People I can recall as influential leaders in my life all had a certain charisma. I don’t think of an unspecific atmosphere or esoteric type of feeling, but rather a respect that rose in people who have worked with these people over a longer period of time. Foremost this respect was fueled by a predictability of the leaders behaviour. Everyone knew how this person would react to a specific situation (mainly calm, well-thought-through but clear), and this predictability would allow team members to take decisions. Team members could predict whether they will have the backing of their boss – and this led to freedom, respect and trust. 

Interest in people

Last but not least, leaders I recall as inspiring always had an interest in me. And in others. They “saw” their team and spoke to people on an individual level. It’s probably one of the hardest parts – having an intense job with extreme responsibilities and still take time to show interest in people. To stop at the coffee kitchen for 30 seconds just to ask how it is going or to pad someone shoulder for great work the day before. 

But if you think back – you remember the names of exactly those people. People who saw you. People who were interested in you and your well-being. 

And even when their names will be written on a tombstone, they will be remembered.

How to … appreciate people

Appreciation needs to be precise, immediate and honest in order to motivate and touch a person’s heart.

When I lived in the US the term “Appreciated” was used around me daily. Whenever I did something helpful, I got an “I appreciate your help” or when I hold a door for someone, a mumbled “appreciated” found its way to my ear. It only took a few days and I was so used to the term – even used it myself – that it quickly turned into an empty phrase. 

It reminds me of a chat I had the other day with a colleague, who actually got a positive comment from his project-lead but it seemed so hollow that it wasn’t perceived as honest appreciation.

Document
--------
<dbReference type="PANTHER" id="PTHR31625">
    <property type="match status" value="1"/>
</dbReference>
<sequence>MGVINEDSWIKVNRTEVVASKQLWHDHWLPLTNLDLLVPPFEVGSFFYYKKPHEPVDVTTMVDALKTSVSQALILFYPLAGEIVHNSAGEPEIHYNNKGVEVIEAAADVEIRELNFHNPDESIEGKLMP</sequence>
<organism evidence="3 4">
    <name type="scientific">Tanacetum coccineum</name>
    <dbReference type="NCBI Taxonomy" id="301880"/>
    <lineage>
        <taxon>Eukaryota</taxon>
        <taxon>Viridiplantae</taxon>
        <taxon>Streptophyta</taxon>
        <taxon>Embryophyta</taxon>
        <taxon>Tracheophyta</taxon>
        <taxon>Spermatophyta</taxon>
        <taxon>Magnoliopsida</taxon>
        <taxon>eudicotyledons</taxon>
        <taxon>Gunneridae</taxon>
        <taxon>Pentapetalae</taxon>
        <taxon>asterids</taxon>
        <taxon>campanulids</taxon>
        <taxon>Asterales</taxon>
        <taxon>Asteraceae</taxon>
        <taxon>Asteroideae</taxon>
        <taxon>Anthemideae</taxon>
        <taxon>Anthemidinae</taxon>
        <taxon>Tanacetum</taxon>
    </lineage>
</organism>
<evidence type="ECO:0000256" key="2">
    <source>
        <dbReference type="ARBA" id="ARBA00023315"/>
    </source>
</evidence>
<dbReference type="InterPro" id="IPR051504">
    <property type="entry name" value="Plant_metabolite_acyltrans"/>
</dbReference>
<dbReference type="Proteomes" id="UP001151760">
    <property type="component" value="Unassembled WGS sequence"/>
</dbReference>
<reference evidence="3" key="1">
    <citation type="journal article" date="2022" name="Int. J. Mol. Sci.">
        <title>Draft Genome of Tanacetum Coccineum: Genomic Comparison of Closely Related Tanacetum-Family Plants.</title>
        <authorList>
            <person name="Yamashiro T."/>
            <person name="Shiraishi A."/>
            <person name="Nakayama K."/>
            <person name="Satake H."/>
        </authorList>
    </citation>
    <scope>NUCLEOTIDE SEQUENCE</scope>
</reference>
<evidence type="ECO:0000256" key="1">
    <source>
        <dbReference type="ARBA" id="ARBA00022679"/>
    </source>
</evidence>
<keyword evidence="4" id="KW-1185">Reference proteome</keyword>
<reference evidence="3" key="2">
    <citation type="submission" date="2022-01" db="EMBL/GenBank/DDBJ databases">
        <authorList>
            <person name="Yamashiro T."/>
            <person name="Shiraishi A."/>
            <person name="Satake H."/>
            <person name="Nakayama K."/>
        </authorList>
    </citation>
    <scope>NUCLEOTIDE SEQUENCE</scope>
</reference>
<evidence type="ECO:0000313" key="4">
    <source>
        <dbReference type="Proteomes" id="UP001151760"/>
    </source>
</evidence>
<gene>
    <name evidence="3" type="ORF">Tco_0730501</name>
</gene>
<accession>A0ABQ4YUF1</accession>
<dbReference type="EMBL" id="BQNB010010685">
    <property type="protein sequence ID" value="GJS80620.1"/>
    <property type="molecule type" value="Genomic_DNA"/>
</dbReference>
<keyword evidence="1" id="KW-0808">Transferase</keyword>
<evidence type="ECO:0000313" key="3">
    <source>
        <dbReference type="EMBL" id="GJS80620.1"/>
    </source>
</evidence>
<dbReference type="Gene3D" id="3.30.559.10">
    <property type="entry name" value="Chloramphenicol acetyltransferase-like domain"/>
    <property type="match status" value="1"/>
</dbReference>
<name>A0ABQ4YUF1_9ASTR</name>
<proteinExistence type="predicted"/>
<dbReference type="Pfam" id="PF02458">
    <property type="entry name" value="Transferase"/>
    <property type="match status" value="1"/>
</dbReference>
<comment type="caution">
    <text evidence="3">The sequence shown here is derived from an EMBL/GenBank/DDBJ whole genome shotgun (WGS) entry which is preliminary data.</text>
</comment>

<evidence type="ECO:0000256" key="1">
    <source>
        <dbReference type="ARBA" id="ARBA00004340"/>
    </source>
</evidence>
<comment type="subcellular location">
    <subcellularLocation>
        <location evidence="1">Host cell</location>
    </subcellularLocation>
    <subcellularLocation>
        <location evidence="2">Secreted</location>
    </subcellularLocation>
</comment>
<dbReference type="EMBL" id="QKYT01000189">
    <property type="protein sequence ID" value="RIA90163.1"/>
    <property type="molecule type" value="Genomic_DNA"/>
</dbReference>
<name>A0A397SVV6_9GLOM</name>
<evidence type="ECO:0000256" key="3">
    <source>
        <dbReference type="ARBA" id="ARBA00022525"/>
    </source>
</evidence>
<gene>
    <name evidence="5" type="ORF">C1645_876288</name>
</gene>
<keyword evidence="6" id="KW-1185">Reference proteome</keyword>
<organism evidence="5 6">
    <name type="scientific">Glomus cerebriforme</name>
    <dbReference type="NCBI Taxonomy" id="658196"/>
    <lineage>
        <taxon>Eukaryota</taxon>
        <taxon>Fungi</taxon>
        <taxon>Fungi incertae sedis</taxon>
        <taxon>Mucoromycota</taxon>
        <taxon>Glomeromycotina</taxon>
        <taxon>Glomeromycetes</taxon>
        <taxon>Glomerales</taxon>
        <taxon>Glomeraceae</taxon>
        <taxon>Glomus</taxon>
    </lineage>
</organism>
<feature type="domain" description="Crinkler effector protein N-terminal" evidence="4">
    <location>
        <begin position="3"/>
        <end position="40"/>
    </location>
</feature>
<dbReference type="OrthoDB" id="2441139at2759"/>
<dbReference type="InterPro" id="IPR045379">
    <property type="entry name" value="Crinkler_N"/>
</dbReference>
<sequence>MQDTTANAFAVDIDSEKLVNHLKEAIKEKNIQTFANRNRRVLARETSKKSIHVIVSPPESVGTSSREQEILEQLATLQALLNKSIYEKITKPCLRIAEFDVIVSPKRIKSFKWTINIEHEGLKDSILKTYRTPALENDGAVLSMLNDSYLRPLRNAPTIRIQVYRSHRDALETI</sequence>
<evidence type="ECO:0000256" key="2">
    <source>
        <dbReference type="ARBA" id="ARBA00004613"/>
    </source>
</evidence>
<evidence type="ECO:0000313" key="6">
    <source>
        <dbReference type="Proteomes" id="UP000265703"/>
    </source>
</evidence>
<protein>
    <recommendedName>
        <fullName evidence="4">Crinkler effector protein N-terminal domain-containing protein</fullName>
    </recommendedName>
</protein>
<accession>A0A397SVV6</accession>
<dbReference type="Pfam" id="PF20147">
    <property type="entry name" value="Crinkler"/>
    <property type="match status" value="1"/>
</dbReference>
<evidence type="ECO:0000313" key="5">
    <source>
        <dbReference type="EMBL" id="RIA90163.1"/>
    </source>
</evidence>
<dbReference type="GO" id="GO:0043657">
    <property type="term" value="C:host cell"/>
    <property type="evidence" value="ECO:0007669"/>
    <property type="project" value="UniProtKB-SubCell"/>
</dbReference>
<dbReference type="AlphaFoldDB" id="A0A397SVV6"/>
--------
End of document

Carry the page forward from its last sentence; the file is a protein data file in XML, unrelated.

So, if positive words themselves are not enough to be perceived as real appreciation what is needed? When does a person feel appreciated? 

The questions in combination highlight: there is a sender and a receiver of appreciation. Both people might perceive “appreciation” quite differently. Gary Chapman describes 5 types of how people express and receive appreciation differently [that is: receiving gifts, quality time, acts of service, physical touch and words of affirmation]. Feel free to dig deeper into these 5 types and discover how you actually receive appreciation.

In this article I will only focus on words of affirmation as a way to express and receive appreciation.

When is a positive feedback perceived as true appreciation? 

Preciseness

When you want to appreciate your team member, tell them precisely what you liked and what you want to honor. I recall team meetings after which I got a “well done” and nothing more. “Well done” is so easily said that the receiver cannot even be sure whether you mean it or not. Rather tell someone “I like how you prepared and designed the agenda”, “Thank you for investing your time to prepare for the meeting” or “I was impressed how you handled the critical client question. Well done.” The thought of a precise sentence requires much more thought of yourself and it ensures that you do not slip in a half-heartedly “appreciated”. 

Immediateness

Whenever you see a noteworthy performance, give positive feedback instantly. First of all this will ensure that you can be precise, but you also eliminate the danger of forgetting. Personally, I have decided to appreciate and encourage colleagues always, when I see something cool. Be it a good call moderation, a thought-through newsletter, a well-designed slide or just a beautiful outfit. And the result is always the same: a happy smile. Even more, if you are working with the appreciated people on a regular basis, you build a track record of trust which you will need when you have to give critical feedback at some point. Therefore: appreciate whenever possible and invest in the relationship with your team member. 

Honesty 

This might be the most crucial one. It leads to the underlying motivation of your positive words: Why do you express words of affirmation? Sadly I have met a lot of people who have learned appreciation as a “leadership tool” or even worse as a manipulation-technique. But I am convinced that this attitude backfires because you will “try” to appreciate people and won’t get any result. If you want your team member to feel appreciated, you have to be honest in your motives towards that person. To create this “feeling” of appreciation, your words must be surrounded with an acceptance of your team member or the one you are appreciating. 

I want to encourage you: Start today with uplifting, precise, immediate and honest appreciation! Invest thereby in your relationships and build up the colleagues, team members and even friends around you. I know, it needs a lot of training and thought to nail these precious appreciation moments. But the result is worth the effort. 

What do you think? What else is needed for a positive feedback to be felt as true appreciation? I am eager to get your response.